AMARILLO, TX- The Amarillo Rifle and Pistol Club is making safety upgrades to its shooting range after a local man found a bullet hole in his living room wall.
The club on North Western Street in Potter County was unaware of the man's situation before NewsChannel 10 approached them for this story. But the club was already making changes designed to protect the surrounding neighborhood and club members.
Mickey Hayes lives north of the range, in the direction shooters fire their weapons. November 27, Hayes came home to find a bullet that went through his living room wall, and stopped after shattering a mirror in his bathroom.
"Somebody is fixing to get shot out here," said Hayes. "And it's because of ricochets, I know it is. You can stand outside in the yard here and hear them whistle by."
Hayes said Potter County Sheriff's deputies came to pick up the bullet, but said there was not much they could do.
"The problem is proving where the shot was fired from," Potter County Sheriff Brian Thomas said. "There's no way to prove the bullet came from the shooting range."
The bullet that went into Hayes' home came from a rifle and likely was not shot from the street in front of his home, because of the way the bullet entered the house.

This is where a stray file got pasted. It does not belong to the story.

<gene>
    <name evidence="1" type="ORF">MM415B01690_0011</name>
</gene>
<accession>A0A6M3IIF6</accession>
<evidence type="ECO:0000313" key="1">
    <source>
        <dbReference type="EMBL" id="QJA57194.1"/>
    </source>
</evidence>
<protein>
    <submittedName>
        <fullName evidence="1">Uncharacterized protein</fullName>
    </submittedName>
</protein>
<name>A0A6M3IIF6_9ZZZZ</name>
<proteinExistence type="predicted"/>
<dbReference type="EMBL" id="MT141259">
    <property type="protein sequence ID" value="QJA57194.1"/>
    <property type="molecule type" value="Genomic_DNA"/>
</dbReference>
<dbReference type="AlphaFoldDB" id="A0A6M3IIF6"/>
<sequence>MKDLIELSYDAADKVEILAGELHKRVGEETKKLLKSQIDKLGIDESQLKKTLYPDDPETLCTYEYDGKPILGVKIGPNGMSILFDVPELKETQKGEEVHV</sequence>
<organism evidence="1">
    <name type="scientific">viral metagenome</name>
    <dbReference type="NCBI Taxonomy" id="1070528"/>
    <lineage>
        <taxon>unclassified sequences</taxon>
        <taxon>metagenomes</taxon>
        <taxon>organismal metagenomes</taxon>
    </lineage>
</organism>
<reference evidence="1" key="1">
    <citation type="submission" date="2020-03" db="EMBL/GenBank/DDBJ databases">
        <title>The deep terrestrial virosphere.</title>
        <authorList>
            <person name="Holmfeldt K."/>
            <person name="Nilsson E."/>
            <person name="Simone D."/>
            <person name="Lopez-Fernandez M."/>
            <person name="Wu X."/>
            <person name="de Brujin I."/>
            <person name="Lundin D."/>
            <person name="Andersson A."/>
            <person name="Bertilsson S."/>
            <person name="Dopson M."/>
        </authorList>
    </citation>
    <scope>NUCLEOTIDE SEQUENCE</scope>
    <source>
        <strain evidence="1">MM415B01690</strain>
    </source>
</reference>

Jeff Tormey from the Amarillo Gun Club said Hayes' incident happened just one week before the club installed new safety features on the rifle range that faces his house.
"We are constantly looking at things like this as a means of protecting the neighborhood and protecting our members," Tormey said.
Member fees paid for the $40,000 renovation to the range. It includes concrete tunnels that make it impossible for a bullet to go past the farthest berm on the edge of the property.
Tormey says for the safety upgrades to work, club members must follow the rules while at the range.
"We will take disciplinary action," Tormey said. "We have guidelines and can eject people from the club. We've done it in the past and will do so again if it ever becomes necessary."
The upgrades to the safety of the facility are completely voluntary. There is no law requiring gun ranges to make the safety upgrades.
Tormey said the club had a consultant come to the range in 2001, and give a list of changes to make in order to have a safe facility. Since then, more than $150,000 of upgrades have been made.
Tormey said the club is open to any suggestions from the surrounding neighbors.
"If somebody has a problem, they can contact us. We take these complaints very seriously," Tormey said. "We have mechanisms in place where we can track what was going on at the range, and we can see if the timelines match up with someone says happened."